Read Full Transcript

You're listening to “Financial Advisor Marketing”—the best show on the planet for financial advisors who want to get more clients, without all the stress. You're about to get the real scoop on everything from lead generation to closing the deal.

James is the founder of TheAdvisorCoach.com, where you can find an entire suite of products designed to help financial advisors grow their businesses more rapidly than ever before. Now, here is your host, James Pollard.

James: Financial advisors, what's going on? I am going to do something different this week. I know I say that a lot. I always say, “I'm going to do something different.” But that's because I tried to do different things all the time. If you know me, you know I'm always experimenting with new things. That's one of the best traits a marketer can have. It’s the ability to conduct experiments to see what works and what doesn't. That's called split-testing in marketing. [00:54.3]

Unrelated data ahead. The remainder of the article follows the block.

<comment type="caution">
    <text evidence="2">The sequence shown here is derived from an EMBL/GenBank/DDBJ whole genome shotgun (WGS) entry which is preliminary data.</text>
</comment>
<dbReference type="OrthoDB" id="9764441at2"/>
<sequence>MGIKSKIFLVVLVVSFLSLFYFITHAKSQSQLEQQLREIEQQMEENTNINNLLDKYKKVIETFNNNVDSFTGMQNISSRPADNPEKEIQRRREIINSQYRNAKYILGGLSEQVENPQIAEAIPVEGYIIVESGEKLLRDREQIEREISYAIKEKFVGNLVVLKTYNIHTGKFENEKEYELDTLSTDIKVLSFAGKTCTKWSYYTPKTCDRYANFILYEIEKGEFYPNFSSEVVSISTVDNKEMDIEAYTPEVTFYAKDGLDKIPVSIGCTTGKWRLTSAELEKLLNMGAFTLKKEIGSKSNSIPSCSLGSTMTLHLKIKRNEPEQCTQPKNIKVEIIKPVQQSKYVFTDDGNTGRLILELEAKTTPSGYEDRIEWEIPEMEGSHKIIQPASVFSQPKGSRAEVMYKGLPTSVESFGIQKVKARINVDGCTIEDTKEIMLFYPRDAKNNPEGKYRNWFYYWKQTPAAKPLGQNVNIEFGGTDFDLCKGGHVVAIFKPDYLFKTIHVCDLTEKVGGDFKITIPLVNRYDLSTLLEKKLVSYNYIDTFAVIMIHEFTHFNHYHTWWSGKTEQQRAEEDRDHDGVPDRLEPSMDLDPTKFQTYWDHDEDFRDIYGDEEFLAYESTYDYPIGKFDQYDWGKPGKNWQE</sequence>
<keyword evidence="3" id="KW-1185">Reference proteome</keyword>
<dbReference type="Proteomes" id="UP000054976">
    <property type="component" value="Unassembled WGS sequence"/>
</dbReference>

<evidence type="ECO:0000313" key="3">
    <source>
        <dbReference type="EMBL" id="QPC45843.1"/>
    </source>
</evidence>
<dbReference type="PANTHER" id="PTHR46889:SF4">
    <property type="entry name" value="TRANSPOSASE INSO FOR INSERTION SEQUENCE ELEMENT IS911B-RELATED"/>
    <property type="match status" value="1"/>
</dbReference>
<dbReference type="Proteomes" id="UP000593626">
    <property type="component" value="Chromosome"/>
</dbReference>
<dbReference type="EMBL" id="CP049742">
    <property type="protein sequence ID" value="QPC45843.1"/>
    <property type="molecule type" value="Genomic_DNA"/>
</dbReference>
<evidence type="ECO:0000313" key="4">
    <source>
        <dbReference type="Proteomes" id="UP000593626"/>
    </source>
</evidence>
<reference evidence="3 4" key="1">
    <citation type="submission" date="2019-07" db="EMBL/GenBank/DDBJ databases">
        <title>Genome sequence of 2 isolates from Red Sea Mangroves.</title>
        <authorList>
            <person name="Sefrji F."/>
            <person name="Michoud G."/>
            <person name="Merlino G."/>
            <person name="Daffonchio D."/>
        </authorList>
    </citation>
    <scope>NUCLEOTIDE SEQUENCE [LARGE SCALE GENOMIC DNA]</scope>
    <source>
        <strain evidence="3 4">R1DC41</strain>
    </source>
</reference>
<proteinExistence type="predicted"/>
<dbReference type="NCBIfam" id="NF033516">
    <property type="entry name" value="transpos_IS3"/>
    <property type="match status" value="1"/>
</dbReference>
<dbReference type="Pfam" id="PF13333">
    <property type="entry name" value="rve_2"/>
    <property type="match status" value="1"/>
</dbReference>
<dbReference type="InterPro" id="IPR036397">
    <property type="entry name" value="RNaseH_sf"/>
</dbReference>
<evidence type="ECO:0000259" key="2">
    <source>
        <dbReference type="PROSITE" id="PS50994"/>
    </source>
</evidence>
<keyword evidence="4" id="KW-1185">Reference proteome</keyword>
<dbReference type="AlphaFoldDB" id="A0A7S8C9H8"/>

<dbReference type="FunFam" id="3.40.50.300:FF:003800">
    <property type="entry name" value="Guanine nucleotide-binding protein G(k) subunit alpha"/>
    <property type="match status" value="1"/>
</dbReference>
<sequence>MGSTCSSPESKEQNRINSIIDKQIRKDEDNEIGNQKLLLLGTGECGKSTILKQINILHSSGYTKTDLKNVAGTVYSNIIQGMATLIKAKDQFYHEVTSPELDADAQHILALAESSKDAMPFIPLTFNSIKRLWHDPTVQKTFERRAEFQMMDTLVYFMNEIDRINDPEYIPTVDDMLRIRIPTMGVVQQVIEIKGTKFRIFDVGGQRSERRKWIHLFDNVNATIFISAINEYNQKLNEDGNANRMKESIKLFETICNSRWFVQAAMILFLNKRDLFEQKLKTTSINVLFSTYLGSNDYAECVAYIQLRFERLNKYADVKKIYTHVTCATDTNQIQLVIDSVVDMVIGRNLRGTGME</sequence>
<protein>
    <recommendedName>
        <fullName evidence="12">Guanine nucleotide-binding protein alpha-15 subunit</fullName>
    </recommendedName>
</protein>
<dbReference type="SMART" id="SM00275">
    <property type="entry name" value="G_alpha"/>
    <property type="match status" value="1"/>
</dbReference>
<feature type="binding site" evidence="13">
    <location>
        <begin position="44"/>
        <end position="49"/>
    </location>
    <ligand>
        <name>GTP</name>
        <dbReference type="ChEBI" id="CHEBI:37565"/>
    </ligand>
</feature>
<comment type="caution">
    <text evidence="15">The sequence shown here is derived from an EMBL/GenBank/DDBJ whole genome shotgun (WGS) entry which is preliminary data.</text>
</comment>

If you've been a longtime listener of the Financial Advisor Marketing podcast—and thank you, by the way—then you know I'm not really a tactical guy. Sure, I will give tactics every now and then because it's part of the game of being a podcast host and someone who helps financial advisors, but the majority of my content is based around strategy, and that strategy requires independent thinking and an ability to see what is right for you in your unique situation.
This week's episode is going to be heavy on strategy, because I'm going to give you high-level concepts I think you should know. These concepts changed my life for the better and I'm sure they can do the same for you. I'm going to break this up into two parts, so this will be Part 1. I'm going to cover five concepts in this episode. Next week, I'm going to cover the remaining five. I don't want to waste any more time, so let's begin.